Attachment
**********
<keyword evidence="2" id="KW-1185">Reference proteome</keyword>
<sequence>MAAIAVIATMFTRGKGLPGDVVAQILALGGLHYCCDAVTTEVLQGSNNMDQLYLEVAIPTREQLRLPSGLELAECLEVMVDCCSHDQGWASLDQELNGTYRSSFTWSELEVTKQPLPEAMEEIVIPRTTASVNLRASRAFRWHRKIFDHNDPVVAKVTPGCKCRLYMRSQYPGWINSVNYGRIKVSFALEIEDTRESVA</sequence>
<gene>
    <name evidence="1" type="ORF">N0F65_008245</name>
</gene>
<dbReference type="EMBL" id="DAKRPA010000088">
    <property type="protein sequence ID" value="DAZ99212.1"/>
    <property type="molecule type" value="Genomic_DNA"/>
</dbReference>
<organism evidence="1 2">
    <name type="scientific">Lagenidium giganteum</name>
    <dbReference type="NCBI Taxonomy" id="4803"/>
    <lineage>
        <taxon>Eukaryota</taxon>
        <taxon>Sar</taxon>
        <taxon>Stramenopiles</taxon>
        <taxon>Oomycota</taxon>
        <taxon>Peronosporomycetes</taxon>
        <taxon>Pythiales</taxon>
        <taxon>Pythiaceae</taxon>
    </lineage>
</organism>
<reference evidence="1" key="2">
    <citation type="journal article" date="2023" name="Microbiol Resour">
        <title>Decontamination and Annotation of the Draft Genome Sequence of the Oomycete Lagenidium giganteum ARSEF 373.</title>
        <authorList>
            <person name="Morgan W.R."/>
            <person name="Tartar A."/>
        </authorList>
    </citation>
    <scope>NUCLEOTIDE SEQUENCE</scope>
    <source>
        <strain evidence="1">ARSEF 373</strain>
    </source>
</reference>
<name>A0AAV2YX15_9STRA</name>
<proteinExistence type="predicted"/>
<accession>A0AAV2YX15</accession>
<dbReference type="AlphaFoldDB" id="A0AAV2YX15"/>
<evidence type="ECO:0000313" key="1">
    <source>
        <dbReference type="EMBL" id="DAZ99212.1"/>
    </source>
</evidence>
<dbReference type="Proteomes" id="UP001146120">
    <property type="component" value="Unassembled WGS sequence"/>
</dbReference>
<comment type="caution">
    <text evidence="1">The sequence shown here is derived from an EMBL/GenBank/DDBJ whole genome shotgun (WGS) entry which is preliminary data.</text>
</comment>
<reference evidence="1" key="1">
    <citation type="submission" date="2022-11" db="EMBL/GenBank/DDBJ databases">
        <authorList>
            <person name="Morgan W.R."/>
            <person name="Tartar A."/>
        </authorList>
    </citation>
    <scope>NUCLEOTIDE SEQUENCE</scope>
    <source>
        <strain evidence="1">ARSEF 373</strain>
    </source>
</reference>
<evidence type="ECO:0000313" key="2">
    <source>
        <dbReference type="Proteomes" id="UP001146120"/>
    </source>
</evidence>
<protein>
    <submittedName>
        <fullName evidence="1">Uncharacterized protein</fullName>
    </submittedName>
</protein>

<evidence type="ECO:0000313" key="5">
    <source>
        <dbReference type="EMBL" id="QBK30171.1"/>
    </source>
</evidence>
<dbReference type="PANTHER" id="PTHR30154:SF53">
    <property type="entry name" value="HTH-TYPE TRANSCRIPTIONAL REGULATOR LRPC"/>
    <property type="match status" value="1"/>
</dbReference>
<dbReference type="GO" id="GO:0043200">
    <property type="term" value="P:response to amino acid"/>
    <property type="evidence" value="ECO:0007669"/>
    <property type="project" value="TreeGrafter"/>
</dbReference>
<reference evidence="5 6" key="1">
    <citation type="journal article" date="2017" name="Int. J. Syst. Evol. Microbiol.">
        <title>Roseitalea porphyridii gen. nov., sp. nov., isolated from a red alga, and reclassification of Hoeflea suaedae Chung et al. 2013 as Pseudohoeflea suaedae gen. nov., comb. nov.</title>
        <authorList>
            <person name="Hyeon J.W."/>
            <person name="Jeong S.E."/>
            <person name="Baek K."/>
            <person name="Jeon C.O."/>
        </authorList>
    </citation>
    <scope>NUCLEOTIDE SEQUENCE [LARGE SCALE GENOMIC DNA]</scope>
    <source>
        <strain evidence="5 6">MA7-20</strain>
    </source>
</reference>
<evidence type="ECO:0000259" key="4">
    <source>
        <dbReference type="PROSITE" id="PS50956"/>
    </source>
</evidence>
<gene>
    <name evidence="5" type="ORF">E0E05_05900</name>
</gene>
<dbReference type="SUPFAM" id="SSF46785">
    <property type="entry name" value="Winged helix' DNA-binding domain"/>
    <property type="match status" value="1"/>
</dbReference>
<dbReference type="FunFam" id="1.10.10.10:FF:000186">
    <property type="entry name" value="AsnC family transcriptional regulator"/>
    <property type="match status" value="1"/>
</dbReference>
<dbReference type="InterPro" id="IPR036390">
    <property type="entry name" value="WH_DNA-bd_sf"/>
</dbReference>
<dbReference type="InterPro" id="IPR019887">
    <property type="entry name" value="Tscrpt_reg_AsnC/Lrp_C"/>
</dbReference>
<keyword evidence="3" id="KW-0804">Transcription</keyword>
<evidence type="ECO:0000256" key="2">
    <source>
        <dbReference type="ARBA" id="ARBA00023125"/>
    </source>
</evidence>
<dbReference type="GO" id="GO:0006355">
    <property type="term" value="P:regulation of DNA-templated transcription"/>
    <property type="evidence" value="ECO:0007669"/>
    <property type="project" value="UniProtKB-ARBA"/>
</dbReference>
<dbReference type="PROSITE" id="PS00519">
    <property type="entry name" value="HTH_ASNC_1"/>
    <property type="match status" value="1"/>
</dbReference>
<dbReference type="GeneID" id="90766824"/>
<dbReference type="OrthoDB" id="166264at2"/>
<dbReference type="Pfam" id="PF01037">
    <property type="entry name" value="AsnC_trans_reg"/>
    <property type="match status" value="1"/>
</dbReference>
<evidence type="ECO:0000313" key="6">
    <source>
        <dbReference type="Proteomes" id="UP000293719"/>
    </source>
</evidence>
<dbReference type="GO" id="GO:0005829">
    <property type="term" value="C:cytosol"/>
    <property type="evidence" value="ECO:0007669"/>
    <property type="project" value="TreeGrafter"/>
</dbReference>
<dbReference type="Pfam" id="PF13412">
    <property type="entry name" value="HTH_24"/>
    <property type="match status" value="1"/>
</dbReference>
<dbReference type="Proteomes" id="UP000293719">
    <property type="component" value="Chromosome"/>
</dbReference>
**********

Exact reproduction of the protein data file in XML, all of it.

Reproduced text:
<keyword evidence="2" id="KW-1185">Reference proteome</keyword>
<sequence>MAAIAVIATMFTRGKGLPGDVVAQILALGGLHYCCDAVTTEVLQGSNNMDQLYLEVAIPTREQLRLPSGLELAECLEVMVDCCSHDQGWASLDQELNGTYRSSFTWSELEVTKQPLPEAMEEIVIPRTTASVNLRASRAFRWHRKIFDHNDPVVAKVTPGCKCRLYMRSQYPGWINSVNYGRIKVSFALEIEDTRESVA</sequence>
<gene>
    <name evidence="1" type="ORF">N0F65_008245</name>
</gene>
<dbReference type="EMBL" id="DAKRPA010000088">
    <property type="protein sequence ID" value="DAZ99212.1"/>
    <property type="molecule type" value="Genomic_DNA"/>
</dbReference>
<organism evidence="1 2">
    <name type="scientific">Lagenidium giganteum</name>
    <dbReference type="NCBI Taxonomy" id="4803"/>
    <lineage>
        <taxon>Eukaryota</taxon>
        <taxon>Sar</taxon>
        <taxon>Stramenopiles</taxon>
        <taxon>Oomycota</taxon>
        <taxon>Peronosporomycetes</taxon>
        <taxon>Pythiales</taxon>
        <taxon>Pythiaceae</taxon>
    </lineage>
</organism>
<reference evidence="1" key="2">
    <citation type="journal article" date="2023" name="Microbiol Resour">
        <title>Decontamination and Annotation of the Draft Genome Sequence of the Oomycete Lagenidium giganteum ARSEF 373.</title>
        <authorList>
            <person name="Morgan W.R."/>
            <person name="Tartar A."/>
        </authorList>
    </citation>
    <scope>NUCLEOTIDE SEQUENCE</scope>
    <source>
        <strain evidence="1">ARSEF 373</strain>
    </source>
</reference>
<name>A0AAV2YX15_9STRA</name>
<proteinExistence type="predicted"/>
<accession>A0AAV2YX15</accession>
<dbReference type="AlphaFoldDB" id="A0AAV2YX15"/>
<evidence type="ECO:0000313" key="1">
    <source>
        <dbReference type="EMBL" id="DAZ99212.1"/>
    </source>
</evidence>
<dbReference type="Proteomes" id="UP001146120">
    <property type="component" value="Unassembled WGS sequence"/>
</dbReference>
<comment type="caution">
    <text evidence="1">The sequence shown here is derived from an EMBL/GenBank/DDBJ whole genome shotgun (WGS) entry which is preliminary data.</text>
</comment>
<reference evidence="1" key="1">
    <citation type="submission" date="2022-11" db="EMBL/GenBank/DDBJ databases">
        <authorList>
            <person name="Morgan W.R."/>
            <person name="Tartar A."/>
        </authorList>
    </citation>
    <scope>NUCLEOTIDE SEQUENCE</scope>
    <source>
        <strain evidence="1">ARSEF 373</strain>
    </source>
</reference>
<evidence type="ECO:0000313" key="2">
    <source>
        <dbReference type="Proteomes" id="UP001146120"/>
    </source>
</evidence>
<protein>
    <submittedName>
        <fullName evidence="1">Uncharacterized protein</fullName>
    </submittedName>
</protein>

<evidence type="ECO:0000313" key="5">
    <source>
        <dbReference type="EMBL" id="QBK30171.1"/>
    </source>
</evidence>
<dbReference type="PANTHER" id="PTHR30154:SF53">
    <property type="entry name" value="HTH-TYPE TRANSCRIPTIONAL REGULATOR LRPC"/>
    <property type="match status" value="1"/>
</dbReference>
<dbReference type="GO" id="GO:0043200">
    <property type="term" value="P:response to amino acid"/>
    <property type="evidence" value="ECO:0007669"/>
    <property type="project" value="TreeGrafter"/>
</dbReference>
<reference evidence="5 6" key="1">
    <citation type="journal article" date="2017" name="Int. J. Syst. Evol. Microbiol.">
        <title>Roseitalea porphyridii gen. nov., sp. nov., isolated from a red alga, and reclassification of Hoeflea suaedae Chung et al. 2013 as Pseudohoeflea suaedae gen. nov., comb. nov.</title>
        <authorList>
            <person name="Hyeon J.W."/>
            <person name="Jeong S.E."/>
            <person name="Baek K."/>
            <person name="Jeon C.O."/>
        </authorList>
    </citation>
    <scope>NUCLEOTIDE SEQUENCE [LARGE SCALE GENOMIC DNA]</scope>
    <source>
        <strain evidence="5 6">MA7-20</strain>
    </source>
</reference>
<evidence type="ECO:0000259" key="4">
    <source>
        <dbReference type="PROSITE" id="PS50956"/>
    </source>
</evidence>
<gene>
    <name evidence="5" type="ORF">E0E05_05900</name>
</gene>
<dbReference type="SUPFAM" id="SSF46785">
    <property type="entry name" value="Winged helix' DNA-binding domain"/>
    <property type="match status" value="1"/>
</dbReference>
<dbReference type="FunFam" id="1.10.10.10:FF:000186">
    <property type="entry name" value="AsnC family transcriptional regulator"/>
    <property type="match status" value="1"/>
</dbReference>
<dbReference type="InterPro" id="IPR036390">
    <property type="entry name" value="WH_DNA-bd_sf"/>
</dbReference>
<dbReference type="InterPro" id="IPR019887">
    <property type="entry name" value="Tscrpt_reg_AsnC/Lrp_C"/>
</dbReference>
<keyword evidence="3" id="KW-0804">Transcription</keyword>
<evidence type="ECO:0000256" key="2">
    <source>
        <dbReference type="ARBA" id="ARBA00023125"/>
    </source>
</evidence>
<dbReference type="GO" id="GO:0006355">
    <property type="term" value="P:regulation of DNA-templated transcription"/>
    <property type="evidence" value="ECO:0007669"/>
    <property type="project" value="UniProtKB-ARBA"/>
</dbReference>
<dbReference type="PROSITE" id="PS00519">
    <property type="entry name" value="HTH_ASNC_1"/>
    <property type="match status" value="1"/>
</dbReference>
<dbReference type="GeneID" id="90766824"/>
<dbReference type="OrthoDB" id="166264at2"/>
<dbReference type="Pfam" id="PF01037">
    <property type="entry name" value="AsnC_trans_reg"/>
    <property type="match status" value="1"/>
</dbReference>
<evidence type="ECO:0000313" key="6">
    <source>
        <dbReference type="Proteomes" id="UP000293719"/>
    </source>
</evidence>
<dbReference type="GO" id="GO:0005829">
    <property type="term" value="C:cytosol"/>
    <property type="evidence" value="ECO:0007669"/>
    <property type="project" value="TreeGrafter"/>
</dbReference>
<dbReference type="Pfam" id="PF13412">
    <property type="entry name" value="HTH_24"/>
    <property type="match status" value="1"/>
</dbReference>
<dbReference type="Proteomes" id="UP000293719">
    <property type="component" value="Chromosome"/>
</dbReference>